A post shared by Lea Vivier (@vivier.lea) on


Get all jazzed up at Macufe

The Mangaung African Cultural Festival (MACUFE) was launched by the Free State Provincial Government in 1997, and has since become "one of the biggest cultural festival on the African continent with international acclaim," festival organisers say. 

Dates for this year's festival has not yet been announced, but it promises to be another celebrations of African culture and - as always - our incredible love for jazz.



Relax in the Free State National Botanical Garden 

If you're in need of a break from city life, the beautiful Free State National Botanical Garden, situated on the outskirts of Bloemfontein, is just the spot. 

The natural vegetation comprises tall grassland and woodland, dominated by magnificent wild olive and karee trees. The harmony of the Garden has been achieved by retaining and highlighting the best elements of the natural landscape. 

The Garden covers 70 hectares, and is home to about 400 species of plants, mainly from the Free State, Northern Cape and Lesotho. It also includes a collection of decorative and hardy trees indigenous to the area. It's the perfect spot for a lazy afternoon picnic, so pack something delicious and head out. 


Smell the flowers at the Orchid House 

Set in a circular glass greenhouse, the Orchid House sits on Union street right at the feet of Naval Hill at the Franklin Game Reserve. The glass house has a small but stunning collection of flowers and, of course, those delicate orchids. It is managed by the Parks & Gardens Department of the Mangaung Council.

A boardwalk runs around its circular design, allowing a close-up view of these exotic and ancient plants. In this tropical nursery of lush greenery and other exotic plants you can view the beautiful Vanilla Orchid. 

The surrounding Hamilton Park is an ideal place to take the kids for a picnic and the best time to visit is between May through to September when you will catch the most blooms.


Let loose at the Vryfees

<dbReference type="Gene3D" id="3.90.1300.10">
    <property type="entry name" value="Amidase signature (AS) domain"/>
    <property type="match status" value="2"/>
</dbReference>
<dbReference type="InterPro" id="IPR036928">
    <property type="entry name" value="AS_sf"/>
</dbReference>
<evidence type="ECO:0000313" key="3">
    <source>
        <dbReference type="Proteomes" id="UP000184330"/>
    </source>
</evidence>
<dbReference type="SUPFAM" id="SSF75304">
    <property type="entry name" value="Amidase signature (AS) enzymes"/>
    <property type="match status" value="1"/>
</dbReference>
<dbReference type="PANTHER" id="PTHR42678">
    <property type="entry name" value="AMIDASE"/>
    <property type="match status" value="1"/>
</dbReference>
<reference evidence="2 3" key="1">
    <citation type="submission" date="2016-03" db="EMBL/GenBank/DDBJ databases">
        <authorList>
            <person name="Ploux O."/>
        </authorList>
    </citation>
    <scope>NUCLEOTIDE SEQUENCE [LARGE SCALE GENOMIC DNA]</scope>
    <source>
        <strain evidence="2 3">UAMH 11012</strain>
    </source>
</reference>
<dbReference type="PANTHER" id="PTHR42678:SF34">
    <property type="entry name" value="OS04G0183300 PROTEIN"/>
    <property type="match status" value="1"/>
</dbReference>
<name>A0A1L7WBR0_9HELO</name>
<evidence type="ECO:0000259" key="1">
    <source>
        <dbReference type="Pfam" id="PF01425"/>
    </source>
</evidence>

It's not the KKNK, but the Vrystaat Arts Festival is fast becoming another one of South Africa's major, must-see events. Although there has been international artists at the festival for some years, this year for the first time, the festival also has artists from our neighbouring countries Botswana, Lesotho, Namibia, Zambia and Zimbabwe. 

The collaboration will be the first Pan-African Creative Exchange (PACE) Teaser. PACE aims to be a biennial arts market for the interdisciplinary arts in Africa, showcasing the highest quality productions from Africa to national and international audiences, presenters, producers and buyers. This initiative was developed to grow visitors access to the enormous creative talents of our continent, festival organisers say. 

This year's festival takes place from 18 to 22 July. 

A post shared by Simeon Kriel (@simeonkriel) on



Have breakfast at the Boeremark  

Markets are the new niche in South Africa, but the Bloemfontein Boeremark in Bankovs Boulevard in Langenhoven Park has been on the map long before institutions like Neighbourgoods and Oranjezicht took their first baby steps. 

This Bloem-bound farmers' and crafters' market is open every Saturday right throughout the year, and everyone is welcome. Whether you're after some extensive Christmas shopping, or just looking for a quick bite to eat on the grass under the trees, the Boeremark will sort you out in no time. 

A post shared by Hanli (@hanlicloete) on

What to read next on Traveller24

CemAir announces flights between George and Bloem

Extreme exploring the eastern Free State of Adventure: 5 Things to do

The Bloem Boeremark: a family market institution